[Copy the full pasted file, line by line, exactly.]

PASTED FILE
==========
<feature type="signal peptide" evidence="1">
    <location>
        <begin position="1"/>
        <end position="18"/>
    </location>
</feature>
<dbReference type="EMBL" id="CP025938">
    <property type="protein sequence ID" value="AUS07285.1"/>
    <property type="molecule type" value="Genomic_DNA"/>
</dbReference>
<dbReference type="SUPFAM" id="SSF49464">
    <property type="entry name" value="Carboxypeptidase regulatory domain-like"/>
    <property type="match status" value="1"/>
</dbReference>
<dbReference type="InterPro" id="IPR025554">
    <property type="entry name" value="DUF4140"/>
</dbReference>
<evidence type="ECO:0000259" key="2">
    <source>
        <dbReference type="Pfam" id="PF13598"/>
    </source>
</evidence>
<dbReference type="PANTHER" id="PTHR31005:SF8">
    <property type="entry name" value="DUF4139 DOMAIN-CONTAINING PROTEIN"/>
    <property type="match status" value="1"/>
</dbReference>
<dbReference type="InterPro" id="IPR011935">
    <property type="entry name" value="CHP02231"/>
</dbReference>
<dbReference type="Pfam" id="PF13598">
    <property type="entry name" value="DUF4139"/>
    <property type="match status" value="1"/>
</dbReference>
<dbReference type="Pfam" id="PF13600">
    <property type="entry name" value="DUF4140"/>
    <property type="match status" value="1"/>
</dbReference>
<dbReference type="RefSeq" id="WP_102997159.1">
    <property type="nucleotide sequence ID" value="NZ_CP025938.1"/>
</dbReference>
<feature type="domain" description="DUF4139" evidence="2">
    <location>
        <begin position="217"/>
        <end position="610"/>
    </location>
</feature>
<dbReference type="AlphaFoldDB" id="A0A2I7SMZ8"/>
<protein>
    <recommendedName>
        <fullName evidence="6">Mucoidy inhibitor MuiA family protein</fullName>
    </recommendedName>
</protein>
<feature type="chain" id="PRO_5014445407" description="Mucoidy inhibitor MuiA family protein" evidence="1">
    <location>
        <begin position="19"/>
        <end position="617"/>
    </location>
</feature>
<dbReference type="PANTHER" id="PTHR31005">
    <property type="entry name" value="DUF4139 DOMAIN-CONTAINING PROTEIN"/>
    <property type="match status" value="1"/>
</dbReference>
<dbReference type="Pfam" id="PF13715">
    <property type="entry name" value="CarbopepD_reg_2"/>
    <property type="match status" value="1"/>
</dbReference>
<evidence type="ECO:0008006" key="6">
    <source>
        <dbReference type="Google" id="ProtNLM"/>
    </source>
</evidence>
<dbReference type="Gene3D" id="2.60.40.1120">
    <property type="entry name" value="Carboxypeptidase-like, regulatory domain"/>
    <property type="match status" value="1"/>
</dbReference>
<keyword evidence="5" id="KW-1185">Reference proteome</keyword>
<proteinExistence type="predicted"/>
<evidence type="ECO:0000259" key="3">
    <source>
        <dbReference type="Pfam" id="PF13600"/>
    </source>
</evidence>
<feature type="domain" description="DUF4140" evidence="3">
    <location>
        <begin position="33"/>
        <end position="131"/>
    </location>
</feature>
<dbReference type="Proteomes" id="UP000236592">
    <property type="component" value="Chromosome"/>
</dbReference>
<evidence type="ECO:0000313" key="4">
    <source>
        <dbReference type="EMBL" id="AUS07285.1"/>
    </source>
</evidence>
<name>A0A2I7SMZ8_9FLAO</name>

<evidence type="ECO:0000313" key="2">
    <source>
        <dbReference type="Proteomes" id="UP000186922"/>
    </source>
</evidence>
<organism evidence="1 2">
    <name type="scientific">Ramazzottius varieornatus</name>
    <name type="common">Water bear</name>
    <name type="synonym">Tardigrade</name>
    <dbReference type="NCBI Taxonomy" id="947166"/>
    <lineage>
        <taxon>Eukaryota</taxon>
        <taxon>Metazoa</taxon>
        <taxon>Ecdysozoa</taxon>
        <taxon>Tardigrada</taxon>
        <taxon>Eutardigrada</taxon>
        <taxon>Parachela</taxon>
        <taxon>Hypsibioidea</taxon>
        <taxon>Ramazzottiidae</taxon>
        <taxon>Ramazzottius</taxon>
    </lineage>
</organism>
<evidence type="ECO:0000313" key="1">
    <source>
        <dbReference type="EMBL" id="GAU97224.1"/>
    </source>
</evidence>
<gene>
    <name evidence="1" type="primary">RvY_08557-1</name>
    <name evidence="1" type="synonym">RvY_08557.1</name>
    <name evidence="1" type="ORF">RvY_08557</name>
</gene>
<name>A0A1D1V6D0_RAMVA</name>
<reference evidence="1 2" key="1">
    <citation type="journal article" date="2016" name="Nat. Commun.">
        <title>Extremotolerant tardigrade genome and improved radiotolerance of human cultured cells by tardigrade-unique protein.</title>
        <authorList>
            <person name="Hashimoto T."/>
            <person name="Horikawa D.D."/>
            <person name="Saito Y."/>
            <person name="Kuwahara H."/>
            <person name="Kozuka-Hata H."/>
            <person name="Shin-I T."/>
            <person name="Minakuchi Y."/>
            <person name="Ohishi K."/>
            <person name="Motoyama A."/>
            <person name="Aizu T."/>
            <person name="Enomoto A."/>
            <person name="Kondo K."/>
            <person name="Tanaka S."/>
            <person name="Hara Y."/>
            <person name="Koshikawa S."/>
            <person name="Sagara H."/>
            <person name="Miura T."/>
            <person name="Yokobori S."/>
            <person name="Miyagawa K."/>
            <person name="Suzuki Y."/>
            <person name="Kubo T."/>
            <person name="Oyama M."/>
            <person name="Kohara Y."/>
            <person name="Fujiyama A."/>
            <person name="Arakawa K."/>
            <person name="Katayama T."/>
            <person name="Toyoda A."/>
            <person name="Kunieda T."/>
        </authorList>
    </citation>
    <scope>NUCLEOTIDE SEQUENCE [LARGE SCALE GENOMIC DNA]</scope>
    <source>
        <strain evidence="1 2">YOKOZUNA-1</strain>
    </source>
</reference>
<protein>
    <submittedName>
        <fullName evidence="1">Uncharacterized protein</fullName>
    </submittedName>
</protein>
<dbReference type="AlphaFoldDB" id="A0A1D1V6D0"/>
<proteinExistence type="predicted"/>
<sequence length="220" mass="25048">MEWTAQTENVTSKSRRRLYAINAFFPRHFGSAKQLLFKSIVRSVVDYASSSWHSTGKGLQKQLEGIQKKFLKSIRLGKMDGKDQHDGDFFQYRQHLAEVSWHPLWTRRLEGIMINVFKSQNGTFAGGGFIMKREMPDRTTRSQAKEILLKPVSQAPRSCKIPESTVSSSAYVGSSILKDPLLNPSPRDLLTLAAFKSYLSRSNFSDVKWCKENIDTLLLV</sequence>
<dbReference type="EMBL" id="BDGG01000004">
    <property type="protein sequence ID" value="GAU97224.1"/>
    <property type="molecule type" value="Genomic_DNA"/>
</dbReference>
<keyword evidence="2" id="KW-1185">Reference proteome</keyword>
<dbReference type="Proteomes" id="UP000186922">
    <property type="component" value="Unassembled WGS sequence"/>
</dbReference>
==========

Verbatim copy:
<feature type="signal peptide" evidence="1">
    <location>
        <begin position="1"/>
        <end position="18"/>
    </location>
</feature>
<dbReference type="EMBL" id="CP025938">
    <property type="protein sequence ID" value="AUS07285.1"/>
    <property type="molecule type" value="Genomic_DNA"/>
</dbReference>
<dbReference type="SUPFAM" id="SSF49464">
    <property type="entry name" value="Carboxypeptidase regulatory domain-like"/>
    <property type="match status" value="1"/>
</dbReference>
<dbReference type="InterPro" id="IPR025554">
    <property type="entry name" value="DUF4140"/>
</dbReference>
<evidence type="ECO:0000259" key="2">
    <source>
        <dbReference type="Pfam" id="PF13598"/>
    </source>
</evidence>
<dbReference type="PANTHER" id="PTHR31005:SF8">
    <property type="entry name" value="DUF4139 DOMAIN-CONTAINING PROTEIN"/>
    <property type="match status" value="1"/>
</dbReference>
<dbReference type="InterPro" id="IPR011935">
    <property type="entry name" value="CHP02231"/>
</dbReference>
<dbReference type="Pfam" id="PF13598">
    <property type="entry name" value="DUF4139"/>
    <property type="match status" value="1"/>
</dbReference>
<dbReference type="Pfam" id="PF13600">
    <property type="entry name" value="DUF4140"/>
    <property type="match status" value="1"/>
</dbReference>
<dbReference type="RefSeq" id="WP_102997159.1">
    <property type="nucleotide sequence ID" value="NZ_CP025938.1"/>
</dbReference>
<feature type="domain" description="DUF4139" evidence="2">
    <location>
        <begin position="217"/>
        <end position="610"/>
    </location>
</feature>
<dbReference type="AlphaFoldDB" id="A0A2I7SMZ8"/>
<protein>
    <recommendedName>
        <fullName evidence="6">Mucoidy inhibitor MuiA family protein</fullName>
    </recommendedName>
</protein>
<feature type="chain" id="PRO_5014445407" description="Mucoidy inhibitor MuiA family protein" evidence="1">
    <location>
        <begin position="19"/>
        <end position="617"/>
    </location>
</feature>
<dbReference type="PANTHER" id="PTHR31005">
    <property type="entry name" value="DUF4139 DOMAIN-CONTAINING PROTEIN"/>
    <property type="match status" value="1"/>
</dbReference>
<dbReference type="Pfam" id="PF13715">
    <property type="entry name" value="CarbopepD_reg_2"/>
    <property type="match status" value="1"/>
</dbReference>
<evidence type="ECO:0008006" key="6">
    <source>
        <dbReference type="Google" id="ProtNLM"/>
    </source>
</evidence>
<dbReference type="Gene3D" id="2.60.40.1120">
    <property type="entry name" value="Carboxypeptidase-like, regulatory domain"/>
    <property type="match status" value="1"/>
</dbReference>
<keyword evidence="5" id="KW-1185">Reference proteome</keyword>
<proteinExistence type="predicted"/>
<evidence type="ECO:0000259" key="3">
    <source>
        <dbReference type="Pfam" id="PF13600"/>
    </source>
</evidence>
<feature type="domain" description="DUF4140" evidence="3">
    <location>
        <begin position="33"/>
        <end position="131"/>
    </location>
</feature>
<dbReference type="Proteomes" id="UP000236592">
    <property type="component" value="Chromosome"/>
</dbReference>
<evidence type="ECO:0000313" key="4">
    <source>
        <dbReference type="EMBL" id="AUS07285.1"/>
    </source>
</evidence>
<name>A0A2I7SMZ8_9FLAO</name>

<evidence type="ECO:0000313" key="2">
    <source>
        <dbReference type="Proteomes" id="UP000186922"/>
    </source>
</evidence>
<organism evidence="1 2">
    <name type="scientific">Ramazzottius varieornatus</name>
    <name type="common">Water bear</name>
    <name type="synonym">Tardigrade</name>
    <dbReference type="NCBI Taxonomy" id="947166"/>
    <lineage>
        <taxon>Eukaryota</taxon>
        <taxon>Metazoa</taxon>
        <taxon>Ecdysozoa</taxon>
        <taxon>Tardigrada</taxon>
        <taxon>Eutardigrada</taxon>
        <taxon>Parachela</taxon>
        <taxon>Hypsibioidea</taxon>
        <taxon>Ramazzottiidae</taxon>
        <taxon>Ramazzottius</taxon>
    </lineage>
</organism>
<evidence type="ECO:0000313" key="1">
    <source>
        <dbReference type="EMBL" id="GAU97224.1"/>
    </source>
</evidence>
<gene>
    <name evidence="1" type="primary">RvY_08557-1</name>
    <name evidence="1" type="synonym">RvY_08557.1</name>
    <name evidence="1" type="ORF">RvY_08557</name>
</gene>
<name>A0A1D1V6D0_RAMVA</name>
<reference evidence="1 2" key="1">
    <citation type="journal article" date="2016" name="Nat. Commun.">
        <title>Extremotolerant tardigrade genome and improved radiotolerance of human cultured cells by tardigrade-unique protein.</title>
        <authorList>
            <person name="Hashimoto T."/>
            <person name="Horikawa D.D."/>
            <person name="Saito Y."/>
            <person name="Kuwahara H."/>
            <person name="Kozuka-Hata H."/>
            <person name="Shin-I T."/>
            <person name="Minakuchi Y."/>
            <person name="Ohishi K."/>
            <person name="Motoyama A."/>
            <person name="Aizu T."/>
            <person name="Enomoto A."/>
            <person name="Kondo K."/>
            <person name="Tanaka S."/>
            <person name="Hara Y."/>
            <person name="Koshikawa S."/>
            <person name="Sagara H."/>
            <person name="Miura T."/>
            <person name="Yokobori S."/>
            <person name="Miyagawa K."/>
            <person name="Suzuki Y."/>
            <person name="Kubo T."/>
            <person name="Oyama M."/>
            <person name="Kohara Y."/>
            <person name="Fujiyama A."/>
            <person name="Arakawa K."/>
            <person name="Katayama T."/>
            <person name="Toyoda A."/>
            <person name="Kunieda T."/>
        </authorList>
    </citation>
    <scope>NUCLEOTIDE SEQUENCE [LARGE SCALE GENOMIC DNA]</scope>
    <source>
        <strain evidence="1 2">YOKOZUNA-1</strain>
    </source>
</reference>
<protein>
    <submittedName>
        <fullName evidence="1">Uncharacterized protein</fullName>
    </submittedName>
</protein>
<dbReference type="AlphaFoldDB" id="A0A1D1V6D0"/>
<proteinExistence type="predicted"/>
<sequence length="220" mass="25048">MEWTAQTENVTSKSRRRLYAINAFFPRHFGSAKQLLFKSIVRSVVDYASSSWHSTGKGLQKQLEGIQKKFLKSIRLGKMDGKDQHDGDFFQYRQHLAEVSWHPLWTRRLEGIMINVFKSQNGTFAGGGFIMKREMPDRTTRSQAKEILLKPVSQAPRSCKIPESTVSSSAYVGSSILKDPLLNPSPRDLLTLAAFKSYLSRSNFSDVKWCKENIDTLLLV</sequence>
<dbReference type="EMBL" id="BDGG01000004">
    <property type="protein sequence ID" value="GAU97224.1"/>
    <property type="molecule type" value="Genomic_DNA"/>
</dbReference>
<keyword evidence="2" id="KW-1185">Reference proteome</keyword>
<dbReference type="Proteomes" id="UP000186922">
    <property type="component" value="Unassembled WGS sequence"/>
</dbReference>